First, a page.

the various means shown, it may always be adjusted to fit the sha ular work of all kin s,

pins, tool-handles for lathes,

crank-shafts, wristings may-readily be he analogous to the methods indicated in Figs. 2, and 4. The work is quickly and readily secured, saving much time as against the usual methods of holding work. At the same time it is securely held so as to prevent injury to tools and breakin of drills, taps, and reamers.

All workoldingthe work-holding parts This facilitates quick work on ,the table of a edge 'of any of the flanges may be readil brought into acertain position'with re erence to one of the edges of the table, that is arallel or at rlght angles thereto, placed in proper pos'tion with reference to he movement. or position of the tool.

Having described my invention I claim as new:

center-piece which (I V a use similar tothe one the cheeks and drill-press han dles and levers, taperingdwork, rough cast-.

surfaces and work-ree of the work. Irregwhereby t 'e work .is at once 1. A work-holding chuck consisting of a base which has integral arranged parallel to eachother and proadaptcheeks at opposite ed to receive clamping-screws, said base having also a longitudinal slot between these cheeks, the lower part of which slot is enlarged, workholdin -blocks fitted to this base wh ch have verticaq V-grooves in their sides opposite each other, and vertical bolt-holes counter-sunk at their up er ends, tie-bolts for these blocks, the hea s of which occupy the enlarged part of the slot while their upper ends. extend into the counter-sunk parts mentioned,-and nuts occupyin these parts of the bolt-holes and engaging t e ends of the golts therein to hold the blocks down on the ase.

2. A Workholding chuck consisting of a base which has integral cheeks at opposite ends, arranged parallel to each other and provided with screw threaded openings adapted to receive clampin screws, said base havlng also a longitudinal s 0t between these cheeks which slot extends through the entire thickness of the base to permit waste to pass' out and is enlarged in its lower part so as to form shoulders, apart of this latter at both Zof which occupy the enlarged part of the slot in the base and are held by the shoulders formed in the upper part ofthe slot, said bolts being removable through the enlarged ends of the slot.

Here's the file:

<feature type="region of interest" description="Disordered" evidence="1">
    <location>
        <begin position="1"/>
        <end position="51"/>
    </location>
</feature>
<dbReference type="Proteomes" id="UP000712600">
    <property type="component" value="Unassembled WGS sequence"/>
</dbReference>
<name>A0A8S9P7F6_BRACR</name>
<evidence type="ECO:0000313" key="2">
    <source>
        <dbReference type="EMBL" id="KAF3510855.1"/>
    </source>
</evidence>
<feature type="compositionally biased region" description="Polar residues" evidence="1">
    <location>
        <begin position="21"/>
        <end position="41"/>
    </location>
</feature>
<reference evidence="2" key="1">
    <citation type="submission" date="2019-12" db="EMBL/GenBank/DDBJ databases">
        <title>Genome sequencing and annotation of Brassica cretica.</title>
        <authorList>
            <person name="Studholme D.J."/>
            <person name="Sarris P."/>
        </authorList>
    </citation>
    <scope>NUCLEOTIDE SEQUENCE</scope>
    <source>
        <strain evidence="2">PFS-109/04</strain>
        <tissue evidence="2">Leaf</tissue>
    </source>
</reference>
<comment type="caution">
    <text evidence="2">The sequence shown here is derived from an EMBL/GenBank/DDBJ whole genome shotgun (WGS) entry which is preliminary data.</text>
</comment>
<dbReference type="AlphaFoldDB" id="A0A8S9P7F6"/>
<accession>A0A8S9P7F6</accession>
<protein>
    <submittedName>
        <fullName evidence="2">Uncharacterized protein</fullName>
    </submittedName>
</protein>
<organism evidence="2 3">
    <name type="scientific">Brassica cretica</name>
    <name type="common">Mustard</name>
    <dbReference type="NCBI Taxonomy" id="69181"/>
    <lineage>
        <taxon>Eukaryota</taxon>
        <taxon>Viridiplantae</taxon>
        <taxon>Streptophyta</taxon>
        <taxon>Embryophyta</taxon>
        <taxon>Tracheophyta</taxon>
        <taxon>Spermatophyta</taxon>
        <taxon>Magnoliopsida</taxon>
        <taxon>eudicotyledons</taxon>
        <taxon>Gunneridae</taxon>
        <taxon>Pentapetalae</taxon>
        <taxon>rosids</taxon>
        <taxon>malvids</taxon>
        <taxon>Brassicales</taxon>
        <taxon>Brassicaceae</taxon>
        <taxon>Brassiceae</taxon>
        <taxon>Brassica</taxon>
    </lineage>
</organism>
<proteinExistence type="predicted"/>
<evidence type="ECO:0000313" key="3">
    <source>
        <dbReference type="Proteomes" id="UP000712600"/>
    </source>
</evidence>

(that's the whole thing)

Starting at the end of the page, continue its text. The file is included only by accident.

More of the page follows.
3. A chuck consisting of a base having a longitudinal slot and provided with cheeks at opposite ends of this slot which have alined V-grooves in the center of their u per side, tapped openings, one on each si e of each V-groove, sunk in from the top of these cheeks and additional tapped 0 enings in these cheeks below their top and arranged to extend through them at right angles.

In testimony whereof, I hereunto'set my signature in the presence of two witnesses.



Referenced by
Citing PatentFiling datePublication dateApplicantTitle
US2498696 *Nov 29, 1945Feb 28, 1950Dennis A MiddaughWork holder
US2511345 *Jul 30, 1945Jun 13, 1950Leo Keith FranklinWork holding fixture
US2592359 *Oct 13, 1947Apr 8, 1952Hobby William HPneumatic furniture assembling press
US2830632 *May 31, 1955Apr 15, 1958La Rouche Oscar JDoor holding clamp
US2909169 *Jul 17, 1957Oct 20, 1959Vonada Phillip AMulti-purpose lapidary device
US3063707 *Mar 17, 1959Nov 13, 1962Kelley Charles KMachine shop vise
US3088729 *Nov 8, 1960May 7, 1963Abraham MarcusQuick-acting vises
US3107558 *Jun 6, 1960Oct 22, 1963Williams Chester IPortable threading machine
US3199881 *Aug 5, 1963Aug 10, 1965Duxbury William HAttachment to lathe chucks
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US3579912 *Apr 25, 1969May 25, 1971Engis Equipment CoUniversal clamp for abrasive tool
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US6152435 *Jul 31, 1998Nov 28, 2000Lloyd D. SnellMulti-diameter vise clamp and collet jaw
US6502809 *Jun 15, 2001Jan 7, 2003Mark S. GiontaWorkpiece holding fixture
US8246419 *Nov 18, 2008Aug 21, 2012Hon Hai Precision Industry Co., Ltd.Rolling machine
US8484819 *Sep 14, 2009Jul 16, 20136 North Design, LLCSpacing tool and method of use
US8701257Sep 2, 2011Apr 22, 2014Richard KoczeraWork holding devices
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Cooperative ClassificationY10S269/902, B25B1/02